Reproductive Health for Communities in Crisis
All sexually transmitted infections, including HIV/AIDS,
thrive under crisis conditions, which coincide with limited
access to the means of prevention, treatment and care.
Other conditions increasing the risk of exposure in
- Large movements of people;
- The break-up of stable relationships and the disintegration
of community and family life;
- Disruption of social norms governing sexual behaviour;
- Adolescents starting sexual relations at an earlier age;
- Coercion of women and adolescent girls and boys to
exchange sex for food, shelter, income and protection;
- Mixing of populations with higher rates of HIV
- Increased risk of sexual violence, including rape.
Rape by infected men directly exposes women to
HIV, and resulting abrasions or tearing of vaginal tissues
may increase the risk of infection dramatically.
In some conflicts, the planned and deliberate HIV
infection of women has been a tool of ethnic warfare.
An association of Rwandan genocide widows found
that two thirds of its members who had been raped
by Hutu militants were HIV-positive.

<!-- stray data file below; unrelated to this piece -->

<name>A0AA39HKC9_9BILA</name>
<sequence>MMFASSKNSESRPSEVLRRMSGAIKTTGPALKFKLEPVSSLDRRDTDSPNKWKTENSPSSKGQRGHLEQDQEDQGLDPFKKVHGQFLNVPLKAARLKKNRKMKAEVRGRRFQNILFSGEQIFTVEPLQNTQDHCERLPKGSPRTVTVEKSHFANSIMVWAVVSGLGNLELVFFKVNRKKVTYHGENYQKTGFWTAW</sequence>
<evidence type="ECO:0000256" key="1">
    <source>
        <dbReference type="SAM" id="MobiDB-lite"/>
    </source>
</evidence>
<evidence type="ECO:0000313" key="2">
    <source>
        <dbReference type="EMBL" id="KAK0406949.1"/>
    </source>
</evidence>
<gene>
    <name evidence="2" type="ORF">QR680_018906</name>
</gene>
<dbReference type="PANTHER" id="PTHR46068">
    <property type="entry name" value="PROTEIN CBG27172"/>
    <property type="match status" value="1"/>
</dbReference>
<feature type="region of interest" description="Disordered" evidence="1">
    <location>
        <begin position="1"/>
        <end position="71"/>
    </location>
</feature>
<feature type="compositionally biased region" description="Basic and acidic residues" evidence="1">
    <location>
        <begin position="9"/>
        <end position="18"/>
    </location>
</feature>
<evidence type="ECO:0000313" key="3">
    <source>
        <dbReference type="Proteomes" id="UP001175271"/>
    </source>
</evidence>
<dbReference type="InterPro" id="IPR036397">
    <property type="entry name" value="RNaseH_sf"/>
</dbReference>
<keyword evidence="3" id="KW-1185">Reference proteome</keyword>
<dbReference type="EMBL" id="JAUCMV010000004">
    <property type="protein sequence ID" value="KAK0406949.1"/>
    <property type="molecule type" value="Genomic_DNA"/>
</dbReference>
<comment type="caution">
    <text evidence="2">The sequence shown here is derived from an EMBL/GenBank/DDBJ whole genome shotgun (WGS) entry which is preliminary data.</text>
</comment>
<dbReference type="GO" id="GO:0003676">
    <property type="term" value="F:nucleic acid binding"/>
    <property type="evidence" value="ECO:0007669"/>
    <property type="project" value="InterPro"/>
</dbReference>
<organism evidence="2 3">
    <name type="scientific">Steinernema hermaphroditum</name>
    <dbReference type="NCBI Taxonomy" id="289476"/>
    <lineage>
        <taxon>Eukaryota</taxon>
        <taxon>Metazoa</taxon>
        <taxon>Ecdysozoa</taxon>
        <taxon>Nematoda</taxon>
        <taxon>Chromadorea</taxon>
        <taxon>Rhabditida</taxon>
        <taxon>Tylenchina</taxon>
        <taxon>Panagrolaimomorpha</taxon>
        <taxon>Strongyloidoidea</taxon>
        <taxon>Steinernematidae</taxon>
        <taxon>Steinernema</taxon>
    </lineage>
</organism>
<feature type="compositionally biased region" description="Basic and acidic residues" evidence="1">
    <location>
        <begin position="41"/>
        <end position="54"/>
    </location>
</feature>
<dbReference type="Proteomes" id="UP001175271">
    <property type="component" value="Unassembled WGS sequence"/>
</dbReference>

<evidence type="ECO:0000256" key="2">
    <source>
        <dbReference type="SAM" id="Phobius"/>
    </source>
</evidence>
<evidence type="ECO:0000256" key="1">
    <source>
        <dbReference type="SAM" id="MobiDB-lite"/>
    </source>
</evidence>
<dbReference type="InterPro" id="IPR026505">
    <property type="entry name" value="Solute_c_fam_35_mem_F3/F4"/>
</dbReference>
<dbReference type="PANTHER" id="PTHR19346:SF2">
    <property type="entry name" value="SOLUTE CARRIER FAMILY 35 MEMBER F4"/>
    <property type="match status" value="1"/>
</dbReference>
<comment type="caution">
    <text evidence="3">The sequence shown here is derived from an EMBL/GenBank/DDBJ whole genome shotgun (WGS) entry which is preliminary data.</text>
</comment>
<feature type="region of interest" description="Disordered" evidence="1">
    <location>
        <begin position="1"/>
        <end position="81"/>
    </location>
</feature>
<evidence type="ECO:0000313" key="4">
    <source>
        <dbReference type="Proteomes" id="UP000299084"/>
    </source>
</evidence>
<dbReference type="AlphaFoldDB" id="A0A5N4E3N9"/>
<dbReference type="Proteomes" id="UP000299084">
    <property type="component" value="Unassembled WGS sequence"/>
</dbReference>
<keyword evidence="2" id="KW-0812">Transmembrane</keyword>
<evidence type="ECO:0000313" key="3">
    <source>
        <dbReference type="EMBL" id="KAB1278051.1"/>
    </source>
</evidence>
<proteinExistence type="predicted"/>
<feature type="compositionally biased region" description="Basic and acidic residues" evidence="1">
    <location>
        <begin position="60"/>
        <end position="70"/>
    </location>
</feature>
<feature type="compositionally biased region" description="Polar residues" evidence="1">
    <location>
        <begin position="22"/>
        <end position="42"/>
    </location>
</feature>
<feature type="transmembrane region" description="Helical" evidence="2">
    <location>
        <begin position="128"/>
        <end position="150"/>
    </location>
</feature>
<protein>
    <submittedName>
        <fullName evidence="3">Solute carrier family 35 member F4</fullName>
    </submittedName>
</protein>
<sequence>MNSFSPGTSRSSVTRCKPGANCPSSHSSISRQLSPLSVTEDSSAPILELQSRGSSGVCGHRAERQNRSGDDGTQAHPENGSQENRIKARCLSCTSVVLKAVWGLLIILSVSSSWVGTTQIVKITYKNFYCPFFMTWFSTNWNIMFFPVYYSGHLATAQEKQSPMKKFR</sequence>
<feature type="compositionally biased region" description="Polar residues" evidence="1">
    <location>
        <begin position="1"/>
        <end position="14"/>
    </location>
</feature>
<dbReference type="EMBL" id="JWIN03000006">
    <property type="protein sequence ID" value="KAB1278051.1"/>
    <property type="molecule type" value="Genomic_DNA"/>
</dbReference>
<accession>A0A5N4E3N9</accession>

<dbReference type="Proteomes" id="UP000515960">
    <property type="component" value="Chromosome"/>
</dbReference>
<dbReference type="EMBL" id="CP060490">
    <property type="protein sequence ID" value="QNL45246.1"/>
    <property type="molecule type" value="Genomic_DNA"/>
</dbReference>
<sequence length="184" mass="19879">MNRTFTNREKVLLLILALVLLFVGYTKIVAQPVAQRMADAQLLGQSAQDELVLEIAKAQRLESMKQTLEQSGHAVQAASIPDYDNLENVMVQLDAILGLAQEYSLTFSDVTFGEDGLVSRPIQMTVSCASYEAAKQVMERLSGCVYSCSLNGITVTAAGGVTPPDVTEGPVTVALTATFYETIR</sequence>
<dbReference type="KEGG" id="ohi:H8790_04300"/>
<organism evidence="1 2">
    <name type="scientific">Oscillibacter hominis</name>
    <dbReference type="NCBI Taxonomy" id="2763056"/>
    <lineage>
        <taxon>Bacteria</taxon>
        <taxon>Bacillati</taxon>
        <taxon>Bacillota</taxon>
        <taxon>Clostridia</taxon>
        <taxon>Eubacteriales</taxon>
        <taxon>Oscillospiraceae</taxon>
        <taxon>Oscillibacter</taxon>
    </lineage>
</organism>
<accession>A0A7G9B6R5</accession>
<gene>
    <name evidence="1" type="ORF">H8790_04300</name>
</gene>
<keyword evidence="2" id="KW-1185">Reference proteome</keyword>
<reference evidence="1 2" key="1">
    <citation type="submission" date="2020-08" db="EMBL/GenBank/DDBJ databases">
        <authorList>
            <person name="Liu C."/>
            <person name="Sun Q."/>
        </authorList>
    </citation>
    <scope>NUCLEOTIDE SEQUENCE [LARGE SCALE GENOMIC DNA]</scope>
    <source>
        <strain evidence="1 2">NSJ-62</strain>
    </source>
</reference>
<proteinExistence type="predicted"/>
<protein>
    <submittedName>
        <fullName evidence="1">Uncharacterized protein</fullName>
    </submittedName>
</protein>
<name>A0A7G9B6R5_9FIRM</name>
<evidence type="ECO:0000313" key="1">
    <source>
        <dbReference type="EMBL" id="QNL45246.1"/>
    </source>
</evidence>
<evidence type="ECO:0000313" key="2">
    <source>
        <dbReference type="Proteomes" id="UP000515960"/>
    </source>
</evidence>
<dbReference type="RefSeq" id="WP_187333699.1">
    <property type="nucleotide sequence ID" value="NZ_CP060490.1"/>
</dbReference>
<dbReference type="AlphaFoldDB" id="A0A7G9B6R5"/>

While data on HIV prevalence in refugee settings
are scarce, it is believed that displaced populations
are at increased risk of contracting the virus during
and after displacement.(4)
The STI/HIV/AIDS interventions needed in
refugee settings, once the situation has stabilized,
are much the same as those for settled populations:
information and education, condom promotion and
distribution, use of syndromic case management for
STIs, voluntary counselling and testing for HIV, precautions
to ensure safe blood supply, and prevention
of mother-to-child transmission.
But in post-conflict settings like Liberia and Sierra
Leone, where years of war and continual displacement
have created a situation in which growing
HIV/AIDS prevalence poses a major threat to postconflict
reconciliation and reconstruction, UNFPA
and partners have developed a more comprehensive
approach (see Box 28, page 71).